Note: The Department of Homeland Security recently began seeking a contractor to "gather and monitor the public activities of media professionals and influencers." For more along these lines, see concise summaries of deeply revealing news articles on government corruption and the manipulation of mass media.
Drone pilots have been quitting the U.S. Air Force in record numbers. They cite a combination of low-class status in the military, overwork and psychological trauma. But a widely publicized new memoir about America’s covert drone war fails to mention the “outflow increases,” as one internal Air Force memo calls it. “Drone Warrior: An Elite Soldier’s Inside Account of the Hunt for America’s Most Dangerous Enemies” chronicles the nearly 10 years that Brett Velicovich, a former special operations member, spent using drones to help special forces find and track terrorists. Conveniently, it also puts a hard sell on a program whose ranks the military is struggling to keep full. The book is, at best, a tale of hyper-masculine bravado and, at worst, a piece of military propaganda designed to ease doubts about the drone program and increase recruitment. Velicovich exaggerates the accuracy of the technology, neglecting to mention how often it fails or that such failures have killed an untold number of civilians. For instance, the CIA killed 76 children and 29 adults in its attempts to take out Ayman al Zawahiri, the leader of Al Qaeda, who reportedly is still alive. The film rights to “Drone Warrior” were bought over a year ago, with much fanfare, by Paramount Pictures. This development is predictable. The U.S. military and Hollywood have long enjoyed a symbiotic relationship. But there is something particularly unseemly about Hollywood’s enthusiasm for bringing Velicovich’s version of drone warfare to the big screen.
Note: Documents obtained by a crowdfunded investigative journalism project show that US military and intelligence agencies have influenced over 1,800 movies and television shows. For more along these lines, see concise summaries of deeply revealing news articles on military corruption and the manipulation of mass media.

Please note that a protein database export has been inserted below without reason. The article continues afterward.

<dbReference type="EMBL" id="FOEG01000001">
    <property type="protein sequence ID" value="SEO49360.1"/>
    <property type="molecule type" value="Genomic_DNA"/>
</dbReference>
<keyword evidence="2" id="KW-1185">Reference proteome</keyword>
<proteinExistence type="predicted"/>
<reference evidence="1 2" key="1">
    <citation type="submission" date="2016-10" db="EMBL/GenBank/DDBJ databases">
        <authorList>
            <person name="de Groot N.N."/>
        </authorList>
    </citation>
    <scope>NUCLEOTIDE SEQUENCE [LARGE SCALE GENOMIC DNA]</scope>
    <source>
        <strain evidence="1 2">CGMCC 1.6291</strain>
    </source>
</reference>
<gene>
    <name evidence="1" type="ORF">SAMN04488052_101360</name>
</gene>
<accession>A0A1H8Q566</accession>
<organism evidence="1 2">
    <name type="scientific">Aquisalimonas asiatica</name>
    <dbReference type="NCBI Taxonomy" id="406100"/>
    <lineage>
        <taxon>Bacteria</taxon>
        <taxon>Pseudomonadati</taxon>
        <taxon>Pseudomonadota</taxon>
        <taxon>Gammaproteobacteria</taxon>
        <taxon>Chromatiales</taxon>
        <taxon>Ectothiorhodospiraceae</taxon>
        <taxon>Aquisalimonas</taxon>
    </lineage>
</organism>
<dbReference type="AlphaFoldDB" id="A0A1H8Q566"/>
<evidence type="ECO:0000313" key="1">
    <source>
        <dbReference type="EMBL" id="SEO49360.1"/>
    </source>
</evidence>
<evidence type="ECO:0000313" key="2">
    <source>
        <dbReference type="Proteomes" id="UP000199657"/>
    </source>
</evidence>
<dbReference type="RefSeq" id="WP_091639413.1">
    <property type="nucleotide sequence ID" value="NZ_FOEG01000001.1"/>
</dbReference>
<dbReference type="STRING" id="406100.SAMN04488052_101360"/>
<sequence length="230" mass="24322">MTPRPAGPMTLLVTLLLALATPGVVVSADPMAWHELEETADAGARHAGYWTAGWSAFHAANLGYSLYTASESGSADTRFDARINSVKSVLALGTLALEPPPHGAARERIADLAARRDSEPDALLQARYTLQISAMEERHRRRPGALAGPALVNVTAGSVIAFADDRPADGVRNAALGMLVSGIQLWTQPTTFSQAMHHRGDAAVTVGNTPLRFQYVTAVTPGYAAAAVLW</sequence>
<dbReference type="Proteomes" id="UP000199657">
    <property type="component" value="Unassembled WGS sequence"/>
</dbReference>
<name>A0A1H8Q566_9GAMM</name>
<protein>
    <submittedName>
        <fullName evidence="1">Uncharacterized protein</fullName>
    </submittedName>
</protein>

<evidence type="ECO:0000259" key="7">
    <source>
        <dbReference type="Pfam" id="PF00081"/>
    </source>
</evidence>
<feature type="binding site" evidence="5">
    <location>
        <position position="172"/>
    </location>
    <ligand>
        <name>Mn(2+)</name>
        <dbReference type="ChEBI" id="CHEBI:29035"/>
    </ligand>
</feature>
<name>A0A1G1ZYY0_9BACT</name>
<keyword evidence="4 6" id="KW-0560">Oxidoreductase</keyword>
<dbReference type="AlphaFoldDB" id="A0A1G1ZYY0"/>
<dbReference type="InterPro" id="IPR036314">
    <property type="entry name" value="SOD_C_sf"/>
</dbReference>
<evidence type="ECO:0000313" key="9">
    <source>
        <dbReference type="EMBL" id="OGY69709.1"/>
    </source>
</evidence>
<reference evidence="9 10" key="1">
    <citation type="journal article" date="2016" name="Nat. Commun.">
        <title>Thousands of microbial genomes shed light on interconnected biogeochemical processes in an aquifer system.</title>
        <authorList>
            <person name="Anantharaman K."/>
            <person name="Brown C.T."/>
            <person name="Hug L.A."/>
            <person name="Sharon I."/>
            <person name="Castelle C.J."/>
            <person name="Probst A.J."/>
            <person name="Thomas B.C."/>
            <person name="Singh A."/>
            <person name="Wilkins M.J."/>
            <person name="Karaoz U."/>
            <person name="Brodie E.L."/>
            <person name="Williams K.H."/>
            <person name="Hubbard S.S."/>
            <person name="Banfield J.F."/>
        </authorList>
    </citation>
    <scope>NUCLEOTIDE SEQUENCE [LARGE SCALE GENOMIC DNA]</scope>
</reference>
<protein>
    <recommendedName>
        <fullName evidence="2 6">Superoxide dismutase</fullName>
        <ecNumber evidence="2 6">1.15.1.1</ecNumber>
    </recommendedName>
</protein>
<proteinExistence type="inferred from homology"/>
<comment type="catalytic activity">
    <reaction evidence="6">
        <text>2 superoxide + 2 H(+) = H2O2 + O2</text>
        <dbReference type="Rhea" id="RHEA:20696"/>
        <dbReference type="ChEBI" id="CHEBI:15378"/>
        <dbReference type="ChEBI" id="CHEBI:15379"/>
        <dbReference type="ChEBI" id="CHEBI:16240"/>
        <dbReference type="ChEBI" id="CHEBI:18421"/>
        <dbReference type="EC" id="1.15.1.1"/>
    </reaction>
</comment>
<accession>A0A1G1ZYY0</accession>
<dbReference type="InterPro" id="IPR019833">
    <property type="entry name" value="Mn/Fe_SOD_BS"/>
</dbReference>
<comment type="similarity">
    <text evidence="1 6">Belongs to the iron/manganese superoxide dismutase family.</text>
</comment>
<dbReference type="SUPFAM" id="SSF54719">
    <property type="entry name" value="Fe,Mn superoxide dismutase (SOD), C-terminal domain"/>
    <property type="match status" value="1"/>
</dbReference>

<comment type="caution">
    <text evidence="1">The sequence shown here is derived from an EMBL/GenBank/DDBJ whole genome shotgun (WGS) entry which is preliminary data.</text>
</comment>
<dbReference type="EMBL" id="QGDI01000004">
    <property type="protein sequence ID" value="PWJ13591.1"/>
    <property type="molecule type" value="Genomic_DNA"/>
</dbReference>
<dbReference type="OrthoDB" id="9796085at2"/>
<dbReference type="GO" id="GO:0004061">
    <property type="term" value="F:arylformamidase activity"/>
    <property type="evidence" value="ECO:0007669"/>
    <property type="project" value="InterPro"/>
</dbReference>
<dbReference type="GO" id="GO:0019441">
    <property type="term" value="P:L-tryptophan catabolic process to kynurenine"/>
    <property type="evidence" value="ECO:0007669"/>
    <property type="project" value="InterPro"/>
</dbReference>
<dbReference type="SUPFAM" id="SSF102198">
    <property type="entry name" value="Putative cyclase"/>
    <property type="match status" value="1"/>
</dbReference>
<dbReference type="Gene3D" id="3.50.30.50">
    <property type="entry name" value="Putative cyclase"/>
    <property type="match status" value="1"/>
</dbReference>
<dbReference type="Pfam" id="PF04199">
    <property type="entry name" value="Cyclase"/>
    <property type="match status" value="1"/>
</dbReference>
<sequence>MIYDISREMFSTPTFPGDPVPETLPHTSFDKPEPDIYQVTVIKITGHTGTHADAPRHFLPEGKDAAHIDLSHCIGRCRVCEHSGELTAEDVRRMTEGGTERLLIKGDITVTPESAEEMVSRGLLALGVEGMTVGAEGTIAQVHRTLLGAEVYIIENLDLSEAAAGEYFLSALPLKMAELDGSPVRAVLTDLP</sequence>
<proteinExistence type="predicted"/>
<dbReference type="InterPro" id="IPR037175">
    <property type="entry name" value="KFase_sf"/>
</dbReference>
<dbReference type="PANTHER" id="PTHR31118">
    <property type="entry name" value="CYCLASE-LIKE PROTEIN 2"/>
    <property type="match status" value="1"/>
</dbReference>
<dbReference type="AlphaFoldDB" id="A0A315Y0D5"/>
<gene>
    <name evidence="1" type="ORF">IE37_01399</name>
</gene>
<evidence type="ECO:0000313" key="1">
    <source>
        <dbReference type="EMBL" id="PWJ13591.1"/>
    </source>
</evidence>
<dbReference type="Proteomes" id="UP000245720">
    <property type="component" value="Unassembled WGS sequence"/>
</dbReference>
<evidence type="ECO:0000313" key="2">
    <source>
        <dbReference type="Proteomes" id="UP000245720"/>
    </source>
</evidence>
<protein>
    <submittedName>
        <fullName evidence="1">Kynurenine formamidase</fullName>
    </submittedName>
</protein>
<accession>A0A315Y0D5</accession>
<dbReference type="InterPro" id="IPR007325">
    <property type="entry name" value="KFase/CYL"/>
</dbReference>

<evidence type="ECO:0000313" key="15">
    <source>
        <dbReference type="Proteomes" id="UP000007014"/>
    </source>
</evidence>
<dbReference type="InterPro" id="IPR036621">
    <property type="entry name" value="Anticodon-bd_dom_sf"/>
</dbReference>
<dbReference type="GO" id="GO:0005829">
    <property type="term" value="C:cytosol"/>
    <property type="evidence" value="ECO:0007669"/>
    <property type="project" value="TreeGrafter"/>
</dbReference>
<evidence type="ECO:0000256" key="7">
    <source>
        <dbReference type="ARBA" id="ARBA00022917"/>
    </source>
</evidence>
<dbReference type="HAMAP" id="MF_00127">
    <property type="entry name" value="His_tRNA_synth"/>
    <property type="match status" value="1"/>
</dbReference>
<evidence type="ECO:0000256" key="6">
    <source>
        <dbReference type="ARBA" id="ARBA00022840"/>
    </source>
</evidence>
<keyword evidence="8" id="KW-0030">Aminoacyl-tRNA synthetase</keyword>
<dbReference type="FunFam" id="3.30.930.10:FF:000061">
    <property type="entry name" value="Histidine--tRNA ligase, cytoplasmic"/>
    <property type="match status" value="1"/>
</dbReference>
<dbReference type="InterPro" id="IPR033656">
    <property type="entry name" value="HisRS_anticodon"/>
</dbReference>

WikiLeaks leader Julian Assange’s revelation last week of the CIA’s arsenal of hacking tools had a misplaced tone of surprise. Some scary initial stories argued that the CIA could crack Signal and WhatsApp phone encryption, not to mention your toaster and television. But ... the hardest question here is whether the CIA and other government agencies have a responsibility to disclose to software vendors the holes they discover in computer code, so they can be fixed quickly. This may sound like a no-brainer. The problem is that there’s a global market for “zero-day” exploits (ones that are unknown on the day they’re used). U.S. intelligence agencies buy some of these exploits; so do other countries’ spy services, criminal gangs and the software vendors themselves. A recent report by the Rand Corp. [calculated that] there are about two dozen companies selling or renting exploits to the United States and its allies, with many of these contractors making between $1 million and $2.5 million annually. More than 200 zero-day exploits studied by Rand went undetected for an average of 6.9 years. Given this evidence, Rand argued, “some may conclude that stockpiling zero-days may be a reasonable option” to combat potential adversaries. But let’s be honest: The real shocker in the WikiLeaks scoop is the demonstration ... that the U.S. government can’t keep secrets. It makes little sense for the CIA to argue against disclosing its cyber-tricks to computer companies if this valuable information is going to get leaked ... anyway.